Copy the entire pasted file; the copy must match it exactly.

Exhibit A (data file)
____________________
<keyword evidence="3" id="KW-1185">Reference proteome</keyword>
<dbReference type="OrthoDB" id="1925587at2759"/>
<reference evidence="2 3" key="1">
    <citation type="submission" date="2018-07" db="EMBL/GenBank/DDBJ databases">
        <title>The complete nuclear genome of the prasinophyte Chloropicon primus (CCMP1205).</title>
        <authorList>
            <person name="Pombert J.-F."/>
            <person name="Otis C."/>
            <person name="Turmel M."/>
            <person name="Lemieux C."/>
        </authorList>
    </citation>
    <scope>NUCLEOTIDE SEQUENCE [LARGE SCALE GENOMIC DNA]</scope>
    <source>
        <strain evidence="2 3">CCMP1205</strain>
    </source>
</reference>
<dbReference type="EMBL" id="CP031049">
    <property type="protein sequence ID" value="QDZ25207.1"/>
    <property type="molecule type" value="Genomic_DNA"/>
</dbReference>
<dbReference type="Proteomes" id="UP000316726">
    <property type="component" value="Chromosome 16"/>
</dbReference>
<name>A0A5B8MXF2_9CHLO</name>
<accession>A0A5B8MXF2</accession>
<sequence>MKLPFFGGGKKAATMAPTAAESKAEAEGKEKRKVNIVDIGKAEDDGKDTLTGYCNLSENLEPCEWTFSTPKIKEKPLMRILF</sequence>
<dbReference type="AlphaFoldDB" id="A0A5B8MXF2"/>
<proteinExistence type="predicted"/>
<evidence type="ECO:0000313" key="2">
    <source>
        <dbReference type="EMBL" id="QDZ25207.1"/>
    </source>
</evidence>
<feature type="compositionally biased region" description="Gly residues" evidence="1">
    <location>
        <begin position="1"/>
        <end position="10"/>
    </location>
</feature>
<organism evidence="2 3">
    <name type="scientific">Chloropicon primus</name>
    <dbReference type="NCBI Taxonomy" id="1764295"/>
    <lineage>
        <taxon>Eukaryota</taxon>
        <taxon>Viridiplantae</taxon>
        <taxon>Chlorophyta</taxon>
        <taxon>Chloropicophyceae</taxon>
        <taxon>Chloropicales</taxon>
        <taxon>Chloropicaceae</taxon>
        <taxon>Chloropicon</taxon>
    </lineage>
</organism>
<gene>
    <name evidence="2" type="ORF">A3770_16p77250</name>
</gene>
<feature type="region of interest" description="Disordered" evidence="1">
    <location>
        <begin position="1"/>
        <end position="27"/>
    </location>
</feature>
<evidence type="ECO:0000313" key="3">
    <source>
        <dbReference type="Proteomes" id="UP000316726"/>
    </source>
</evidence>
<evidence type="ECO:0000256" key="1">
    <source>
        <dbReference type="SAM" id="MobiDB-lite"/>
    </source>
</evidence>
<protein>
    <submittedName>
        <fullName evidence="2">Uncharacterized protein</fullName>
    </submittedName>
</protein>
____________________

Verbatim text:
<keyword evidence="3" id="KW-1185">Reference proteome</keyword>
<dbReference type="OrthoDB" id="1925587at2759"/>
<reference evidence="2 3" key="1">
    <citation type="submission" date="2018-07" db="EMBL/GenBank/DDBJ databases">
        <title>The complete nuclear genome of the prasinophyte Chloropicon primus (CCMP1205).</title>
        <authorList>
            <person name="Pombert J.-F."/>
            <person name="Otis C."/>
            <person name="Turmel M."/>
            <person name="Lemieux C."/>
        </authorList>
    </citation>
    <scope>NUCLEOTIDE SEQUENCE [LARGE SCALE GENOMIC DNA]</scope>
    <source>
        <strain evidence="2 3">CCMP1205</strain>
    </source>
</reference>
<dbReference type="EMBL" id="CP031049">
    <property type="protein sequence ID" value="QDZ25207.1"/>
    <property type="molecule type" value="Genomic_DNA"/>
</dbReference>
<dbReference type="Proteomes" id="UP000316726">
    <property type="component" value="Chromosome 16"/>
</dbReference>
<name>A0A5B8MXF2_9CHLO</name>
<accession>A0A5B8MXF2</accession>
<sequence>MKLPFFGGGKKAATMAPTAAESKAEAEGKEKRKVNIVDIGKAEDDGKDTLTGYCNLSENLEPCEWTFSTPKIKEKPLMRILF</sequence>
<dbReference type="AlphaFoldDB" id="A0A5B8MXF2"/>
<proteinExistence type="predicted"/>
<evidence type="ECO:0000313" key="2">
    <source>
        <dbReference type="EMBL" id="QDZ25207.1"/>
    </source>
</evidence>
<feature type="compositionally biased region" description="Gly residues" evidence="1">
    <location>
        <begin position="1"/>
        <end position="10"/>
    </location>
</feature>
<organism evidence="2 3">
    <name type="scientific">Chloropicon primus</name>
    <dbReference type="NCBI Taxonomy" id="1764295"/>
    <lineage>
        <taxon>Eukaryota</taxon>
        <taxon>Viridiplantae</taxon>
        <taxon>Chlorophyta</taxon>
        <taxon>Chloropicophyceae</taxon>
        <taxon>Chloropicales</taxon>
        <taxon>Chloropicaceae</taxon>
        <taxon>Chloropicon</taxon>
    </lineage>
</organism>
<gene>
    <name evidence="2" type="ORF">A3770_16p77250</name>
</gene>
<feature type="region of interest" description="Disordered" evidence="1">
    <location>
        <begin position="1"/>
        <end position="27"/>
    </location>
</feature>
<evidence type="ECO:0000313" key="3">
    <source>
        <dbReference type="Proteomes" id="UP000316726"/>
    </source>
</evidence>
<evidence type="ECO:0000256" key="1">
    <source>
        <dbReference type="SAM" id="MobiDB-lite"/>
    </source>
</evidence>
<protein>
    <submittedName>
        <fullName evidence="2">Uncharacterized protein</fullName>
    </submittedName>
</protein>